Things to Consider Before Using a Recruiter for a Job Search

by Mark Maenche, Candidate Representative to the Candidate Liaison Committee

One of the unique aspects to the actuarial career-field is the extensive involvement of recruiters specific to the industry. Many candidates are aware of the various recruiting firms playing in this arena. How do you know if using a recruiter would be helpful when looking for a new opportunity? The goal of this article is to provide some insights to consider when trying to decide if using a recruiter is best.

Recruiters are paid by the companies for whom they fill a position. It is important to remember that their ultimate goal is to satisfy their customer by making a quality placement so that they can get paid. However, recruiters have more than one party to the transaction: their customer (the company) and you. You should also be pleased with the new opportunity. A good recruiter will want to create a win-win scenario for all involved. It should be cause for concern if you sense this is not the case in your discussions with a recruiter.

Finding available positions can be a time-consuming process for a candidate. Because recruiters are working to place individuals on a daily basis, they will likely have more industry acumen than you. Their position affords them knowledge of opportunities that are either not advertised or that will become available in the near future. You will be limited to your knowledge of openings found scouring the Internet or from your network of friends and associates. In many cases a robust individual knowledge of positions available will still be eclipsed by a recruiter’s data.

A crucial part of the job-search process is getting your foot in the door for consideration. A recruiter’s relationship with a company can also help you to rise to the top of the stack of resumes that a hiring manager receives. It is a good idea to have a conversation with recruiters about their track record before engaging them on your behalf.

Another distinguishing element of a candidate’s presentation to potential employers is a résumé. Recruiters can evaluate the content and language on your résumé. They do not want to send your résumé to their client if it is not well done and does not include characteristics the client specifically wants to see. You can certainly have an outside party review your résumé, but the recruiter’s specific knowledge of what a client is looking for can be invaluable.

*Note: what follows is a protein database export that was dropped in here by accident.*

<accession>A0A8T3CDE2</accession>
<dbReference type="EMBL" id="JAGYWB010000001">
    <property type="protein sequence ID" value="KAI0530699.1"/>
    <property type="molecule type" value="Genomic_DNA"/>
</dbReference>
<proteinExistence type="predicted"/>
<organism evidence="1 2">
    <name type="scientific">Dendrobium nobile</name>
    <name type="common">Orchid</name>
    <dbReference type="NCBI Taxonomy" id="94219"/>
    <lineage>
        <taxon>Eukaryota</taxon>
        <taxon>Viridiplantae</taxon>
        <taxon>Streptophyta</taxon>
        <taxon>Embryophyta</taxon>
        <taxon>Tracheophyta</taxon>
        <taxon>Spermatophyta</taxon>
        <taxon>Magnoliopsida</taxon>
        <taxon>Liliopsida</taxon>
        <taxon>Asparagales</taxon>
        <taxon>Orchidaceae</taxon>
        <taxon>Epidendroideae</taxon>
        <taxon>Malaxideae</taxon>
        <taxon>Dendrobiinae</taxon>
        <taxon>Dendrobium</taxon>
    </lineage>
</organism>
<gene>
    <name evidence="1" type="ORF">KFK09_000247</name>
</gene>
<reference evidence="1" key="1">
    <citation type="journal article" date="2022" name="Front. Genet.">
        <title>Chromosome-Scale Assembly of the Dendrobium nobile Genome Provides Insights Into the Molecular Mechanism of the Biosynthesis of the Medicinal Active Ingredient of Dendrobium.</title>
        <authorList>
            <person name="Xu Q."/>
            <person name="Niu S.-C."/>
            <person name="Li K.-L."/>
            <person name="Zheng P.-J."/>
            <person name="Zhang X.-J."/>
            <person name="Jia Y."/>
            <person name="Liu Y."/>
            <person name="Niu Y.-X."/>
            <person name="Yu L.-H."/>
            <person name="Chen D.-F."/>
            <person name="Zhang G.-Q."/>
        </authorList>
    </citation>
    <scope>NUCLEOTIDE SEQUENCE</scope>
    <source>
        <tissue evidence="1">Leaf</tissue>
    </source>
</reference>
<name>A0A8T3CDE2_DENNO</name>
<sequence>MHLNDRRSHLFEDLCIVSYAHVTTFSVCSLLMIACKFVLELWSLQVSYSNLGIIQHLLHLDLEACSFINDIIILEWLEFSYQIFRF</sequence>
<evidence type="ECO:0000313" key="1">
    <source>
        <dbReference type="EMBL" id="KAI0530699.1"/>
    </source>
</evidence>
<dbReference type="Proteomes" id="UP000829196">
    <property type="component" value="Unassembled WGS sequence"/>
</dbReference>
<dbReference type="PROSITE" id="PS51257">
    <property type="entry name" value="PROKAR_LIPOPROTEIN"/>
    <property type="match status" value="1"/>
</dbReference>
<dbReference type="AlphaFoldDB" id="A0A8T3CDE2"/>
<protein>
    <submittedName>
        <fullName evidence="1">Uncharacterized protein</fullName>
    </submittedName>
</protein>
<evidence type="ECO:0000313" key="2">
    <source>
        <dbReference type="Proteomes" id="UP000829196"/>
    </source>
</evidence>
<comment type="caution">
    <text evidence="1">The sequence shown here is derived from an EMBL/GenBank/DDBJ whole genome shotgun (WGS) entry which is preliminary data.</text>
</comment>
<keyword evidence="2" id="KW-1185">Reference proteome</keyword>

With these positives come some negatives. When a company hires someone placed by a recruiter, there will be a fee paid by the company to the recruiter. You, as the new employee, need to be aware of this fact. If the managers of a company were to hire someone who contacted them directly, they would not incur this additional cost. The bottom line is going to be a factor to some degree in driving decision-making. Therefore, you should consider and evaluate it when engaging a recruiter.

Another point to consider is that no one sells you better than you. If you can overcome obstacles to getting in the door for an interview, then you are going to be your best salesperson. Unless you have a personal relationship with your recruiter, he or she cannot know you and your experiences as well as you do. To get the most out of your relationship with a recruiter, you will have to sell yourself as a potential hire anyway. Perhaps you can do that just as well directly to a potential employer.

There are a substantial number of factors when trying to decide whether or not to engage a recruiter in your next job search. Hopefully, careful self-evaluation and the considerations listed above can illuminate the wisdom you need to help make your next career change a success.

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